Superalloys, or high-performance alloys, are non-ferrous alloys that exhibit outstanding strength and surface stability at high temperatures. Their ability to operate safely at a high fraction of their melting point (up to 85% of their melting points (Tm) expressed in degrees Kelvin, 0.85) is their key characteristics. Superalloys are generally used at temperatures above 540 °C (1000 °F), as at these temperatures ordinary steel and titanium alloys are losing their strengths, also corrosion is common in steels at this temperature. At high temperatures, superalloys retain mechanical strength, resistance to thermal creep deformation, surface stability, and resistance to corrosion or oxidation. Some nickel-based superalloys can withstand temperatures beyond 1200°C, depending on the composition of the alloy. Superalloys are often cast as a single crystal, while grain boundaries may provide strength, they decrease creep resistance.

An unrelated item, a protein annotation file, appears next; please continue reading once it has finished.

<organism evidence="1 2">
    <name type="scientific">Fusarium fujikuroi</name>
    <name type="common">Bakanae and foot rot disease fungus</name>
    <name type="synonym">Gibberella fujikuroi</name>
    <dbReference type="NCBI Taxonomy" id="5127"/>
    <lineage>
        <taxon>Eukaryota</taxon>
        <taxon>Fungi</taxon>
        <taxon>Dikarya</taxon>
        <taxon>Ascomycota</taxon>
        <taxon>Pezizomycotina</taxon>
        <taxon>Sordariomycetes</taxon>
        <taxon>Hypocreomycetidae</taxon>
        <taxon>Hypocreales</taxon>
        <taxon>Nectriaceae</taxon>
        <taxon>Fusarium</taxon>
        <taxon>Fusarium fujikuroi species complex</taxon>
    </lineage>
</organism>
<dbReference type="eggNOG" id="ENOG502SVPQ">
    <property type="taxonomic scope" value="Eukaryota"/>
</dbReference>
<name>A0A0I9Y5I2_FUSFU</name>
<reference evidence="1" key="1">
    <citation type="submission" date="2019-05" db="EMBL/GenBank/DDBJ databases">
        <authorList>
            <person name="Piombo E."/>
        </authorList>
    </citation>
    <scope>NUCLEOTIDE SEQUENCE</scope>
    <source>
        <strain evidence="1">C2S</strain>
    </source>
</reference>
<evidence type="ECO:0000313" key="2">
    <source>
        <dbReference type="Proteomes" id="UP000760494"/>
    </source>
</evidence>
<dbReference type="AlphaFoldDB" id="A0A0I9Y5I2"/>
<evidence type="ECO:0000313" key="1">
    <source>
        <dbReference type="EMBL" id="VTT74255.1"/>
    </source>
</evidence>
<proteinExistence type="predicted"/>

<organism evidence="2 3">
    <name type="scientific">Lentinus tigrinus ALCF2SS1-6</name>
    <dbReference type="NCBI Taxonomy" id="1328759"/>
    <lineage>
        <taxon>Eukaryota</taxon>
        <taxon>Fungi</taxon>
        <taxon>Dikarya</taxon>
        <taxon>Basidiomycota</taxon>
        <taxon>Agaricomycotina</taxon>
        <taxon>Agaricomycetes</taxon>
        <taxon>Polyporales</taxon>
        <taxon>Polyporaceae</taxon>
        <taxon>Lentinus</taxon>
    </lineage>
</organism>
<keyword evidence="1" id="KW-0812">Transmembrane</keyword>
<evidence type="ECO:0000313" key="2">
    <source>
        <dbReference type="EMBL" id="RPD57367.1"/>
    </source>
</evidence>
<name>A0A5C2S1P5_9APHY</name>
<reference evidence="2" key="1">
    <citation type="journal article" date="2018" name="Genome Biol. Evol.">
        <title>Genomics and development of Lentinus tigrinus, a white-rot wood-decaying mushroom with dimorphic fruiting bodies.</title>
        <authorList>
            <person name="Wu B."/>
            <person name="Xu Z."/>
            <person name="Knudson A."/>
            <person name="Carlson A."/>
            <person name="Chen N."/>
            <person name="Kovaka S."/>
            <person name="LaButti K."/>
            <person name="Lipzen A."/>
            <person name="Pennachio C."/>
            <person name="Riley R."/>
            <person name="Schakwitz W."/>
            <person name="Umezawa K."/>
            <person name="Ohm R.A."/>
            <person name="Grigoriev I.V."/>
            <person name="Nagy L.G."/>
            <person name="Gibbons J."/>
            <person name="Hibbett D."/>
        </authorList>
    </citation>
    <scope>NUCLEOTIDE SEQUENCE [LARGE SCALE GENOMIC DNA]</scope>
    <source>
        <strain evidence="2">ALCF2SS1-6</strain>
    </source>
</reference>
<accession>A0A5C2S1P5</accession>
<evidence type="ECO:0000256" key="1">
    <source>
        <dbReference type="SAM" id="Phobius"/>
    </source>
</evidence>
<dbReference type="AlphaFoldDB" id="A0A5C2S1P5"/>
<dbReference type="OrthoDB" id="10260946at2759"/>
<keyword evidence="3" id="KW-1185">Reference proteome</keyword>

This class of alloys is relatively new. In 2006, Sato et al. discovered a new phase in the Co–Al–W system. Unlike other superalloys, cobalt-based alloys are characterized by a solid-solution-strengthened austenitic (fcc) matrix in which a small quantity of carbide is distributed. While not used commercially to the extent of Ni-based superalloys, alloying elements found in research Co-based alloys are C, Cr, W, Ni, Ti, Al, Ir, and Ta. They possess better weldability and thermal fatigue resistance as compared to nickel based alloy. Moreover, they have excellent corrosion resistance at high temperatures (980-1100 °C) because of their higher chromium contents.
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